(Quick: the above quote – “more than two horns, or paradoxically, no horns at all” – hints that there is even more to all this, if we decide to explore deeper. “Betweenness” doesn’t assert that every argument should result in a compromise. This isn’t meant to reduce everything in life down to slippery relativism. In an argument, for example, sometimes one person can be entirely right, and another entire wrong (hat tip to Homer Simpson), and the ideal resolution isn’t always a compromise. Some dilemmas are false, and some problems are “solved” by realizing that the problem was formulated incorrectly. All to say, this entire approach works well when it’s properly used, but there are also limits and multiple layers here.)
Carl Jung described what he called “the coniunctio.”
He explained that the Self itself “functions as a union of opposites,” or as he described in more detail:
“The ego keeps its integrity only if it does not identify with one of the opposites, and if it understands how to hold the balance between them. This is possible only if it remains conscious of both at once.” (The Structure and Dynamics of the Psyche, CW 8, par 42)
He described “the transcendent function”:
“A psychic function that arises from the tension between consciousness and the unconscious and supports their union.” (Sharp, 1991)
He described the ‘transcendent function’ as joining of the opposing tendencies of conscious and unconscious that would produce a synthesis…in order to release compensatory contents of the unconscious.
He also described it as “The function which mediates opposites…it facilitates a transition from one psychological attitude or condition to another. The transcendent function represents a linkage between real and imaginary, or rational and irrational data, thus bridging the gulf between consciousness and the unconscious. ‘It is a natural process’, Jung writes, ‘a manifestation of the energy that springs from the tension of opposites…” (CW 7, para. 121, p. 150), here.
As Sharp further described the exact dynamic, “When there is full parity of the opposites, attested by the ego's absolute participation in both, this necessarily leads to a suspension of the will, for the will can no longer operate when every motive has an equally strong countermotive. Since life cannot tolerate a standstill, a damming up of vital energy results, and this would lead to an insupportable condition did not the tension of opposites produce a new, uniting function that transcends them.” (Sourced here)
This also parallels discoveries from many other explorers.
Several thinkers from many different approaches have achieved the same essential insight, and have tried to share it.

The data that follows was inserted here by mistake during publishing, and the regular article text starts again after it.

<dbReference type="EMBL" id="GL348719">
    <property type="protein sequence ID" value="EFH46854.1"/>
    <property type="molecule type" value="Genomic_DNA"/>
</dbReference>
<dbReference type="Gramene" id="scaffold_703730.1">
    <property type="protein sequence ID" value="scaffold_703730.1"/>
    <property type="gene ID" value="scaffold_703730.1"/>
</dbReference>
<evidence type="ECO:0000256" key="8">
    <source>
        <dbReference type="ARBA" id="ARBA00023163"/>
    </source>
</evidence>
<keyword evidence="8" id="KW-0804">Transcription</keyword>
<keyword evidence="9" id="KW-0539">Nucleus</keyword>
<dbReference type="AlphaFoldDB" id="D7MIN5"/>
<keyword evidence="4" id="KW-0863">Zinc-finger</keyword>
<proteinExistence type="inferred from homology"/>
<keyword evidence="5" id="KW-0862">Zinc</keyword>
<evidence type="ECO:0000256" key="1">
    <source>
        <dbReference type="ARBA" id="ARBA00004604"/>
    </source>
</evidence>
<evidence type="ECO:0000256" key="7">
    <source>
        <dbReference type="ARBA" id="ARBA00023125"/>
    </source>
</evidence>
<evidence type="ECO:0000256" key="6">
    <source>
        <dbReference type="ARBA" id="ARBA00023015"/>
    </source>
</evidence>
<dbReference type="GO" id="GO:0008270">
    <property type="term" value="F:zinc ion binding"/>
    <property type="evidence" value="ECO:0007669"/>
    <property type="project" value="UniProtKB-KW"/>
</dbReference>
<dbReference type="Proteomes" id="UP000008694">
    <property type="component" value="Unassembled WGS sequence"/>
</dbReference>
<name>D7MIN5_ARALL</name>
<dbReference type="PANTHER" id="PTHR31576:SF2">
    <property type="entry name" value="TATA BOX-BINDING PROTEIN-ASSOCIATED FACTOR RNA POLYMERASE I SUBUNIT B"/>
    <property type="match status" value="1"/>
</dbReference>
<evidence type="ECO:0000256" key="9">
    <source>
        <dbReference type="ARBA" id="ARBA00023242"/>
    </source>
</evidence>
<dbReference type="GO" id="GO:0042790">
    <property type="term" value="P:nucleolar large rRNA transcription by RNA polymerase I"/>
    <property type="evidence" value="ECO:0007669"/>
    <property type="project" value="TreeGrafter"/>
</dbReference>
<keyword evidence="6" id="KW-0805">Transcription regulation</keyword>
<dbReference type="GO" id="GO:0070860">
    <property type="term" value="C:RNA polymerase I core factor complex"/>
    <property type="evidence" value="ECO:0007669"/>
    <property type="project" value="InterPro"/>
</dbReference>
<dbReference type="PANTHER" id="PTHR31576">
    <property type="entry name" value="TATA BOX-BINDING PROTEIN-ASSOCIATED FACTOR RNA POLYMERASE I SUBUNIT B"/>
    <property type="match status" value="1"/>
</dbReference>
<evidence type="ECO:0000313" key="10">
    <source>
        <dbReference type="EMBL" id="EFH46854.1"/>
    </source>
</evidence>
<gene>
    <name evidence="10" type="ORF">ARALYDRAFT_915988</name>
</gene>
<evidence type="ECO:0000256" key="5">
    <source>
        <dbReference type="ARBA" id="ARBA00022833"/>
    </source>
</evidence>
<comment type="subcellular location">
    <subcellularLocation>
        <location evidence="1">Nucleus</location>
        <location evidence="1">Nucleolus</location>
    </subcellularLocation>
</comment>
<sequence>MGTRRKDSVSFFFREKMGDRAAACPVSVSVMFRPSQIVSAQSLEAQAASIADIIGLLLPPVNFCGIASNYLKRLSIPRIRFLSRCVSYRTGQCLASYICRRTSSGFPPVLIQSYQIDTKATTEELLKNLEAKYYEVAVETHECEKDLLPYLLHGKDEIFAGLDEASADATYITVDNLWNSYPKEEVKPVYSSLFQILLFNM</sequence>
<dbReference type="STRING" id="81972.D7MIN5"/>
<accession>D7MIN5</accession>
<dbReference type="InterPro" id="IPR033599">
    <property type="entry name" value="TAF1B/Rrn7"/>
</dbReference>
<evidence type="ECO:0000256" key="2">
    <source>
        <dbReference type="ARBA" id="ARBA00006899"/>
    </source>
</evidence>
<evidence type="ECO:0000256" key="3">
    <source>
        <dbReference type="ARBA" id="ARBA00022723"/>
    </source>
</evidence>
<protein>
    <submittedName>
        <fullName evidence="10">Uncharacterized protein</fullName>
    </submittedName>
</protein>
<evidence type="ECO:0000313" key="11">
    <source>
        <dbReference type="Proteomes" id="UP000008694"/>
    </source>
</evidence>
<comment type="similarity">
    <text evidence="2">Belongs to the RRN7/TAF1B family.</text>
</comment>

“…life is an imbalance that is constantly being rebalanced.”
- Omraam Mikhaël Aïvanhov
“One key, one solution to the mysteries of human condition, one solution to the old knots of fate, freedom and foreknowledge, exists, the propounding, namely, of the double consciousness. A man must ride alternately on the horses of his private and his public nature, as the equestrians in the circus throw themselves nimbly from horse to horse, or plant one foot on the back of one, and the other foot on the back of the other.”
- Ralph Waldo Emerson
(As an unknown author commented on the above: “A stunningly accurate description of what Jung called the transcendent function (and the alchemists the Third Thing): hold both poles of a conflict in awareness and their very polarization will bring forth from unconsciousness a reconciling symbol that integrates the conflict on a higher level. A modern answer to an ancient dilemma inherent in being human.”)
“Truth is always paradoxical.”
- Henry David Thoreau
“He who confronts the paradoxical exposes himself to reality.”
- Friedrich Durrenmatt
“Man from his vantage point can see Reality only in contradictions. And the more faithful he is to his perception of the contradiction, the more he is open to what there is for him to know.”
- Alfred Kazin
“Character is measured by the number of things someone can hold in their head at the same time and act on them all intelligently.”
- Richard Rose
...and this dynamic itself - echoing Jung - can point us toward something profound that we often intuitively sense.
"Everything leads us to believe that there exists a certain point of the intelligence at which life and death, the real and the imaginary, the past and the future . . . cease to be perceived as opposites."
- Andre Breton
This approach can help us make sense of the world. As author D. T. Suzuki said:
“That almost all religious literature is filled with contradictions, absurdities, paradoxes, and impossibilities, and demands to believe them, to accept them, as revealed truths, is due to the fact that religious knowledge is based on the working of Prajna. Once this viewpoint of Prajna is gained, all the essential irrationalities found in religion become intelligible.” (The Zen Doctrine of No-Mind, 1972, p56)
The applications here are wide and deep.
“Betweenness” is extremely simple, yet its uses can seem nearly infinite.
But it isn’t something we need to “try to do,” like a technique or practice we need to adopt to become psychologically healthy.
It’s something we are doing already.
Maybe the challenge is to recognize this, become more fully conscious of it as a skill, and practice it.
And maybe, while we’re navigating labyrinths, we can glimpse a bird’s-eye view of it all.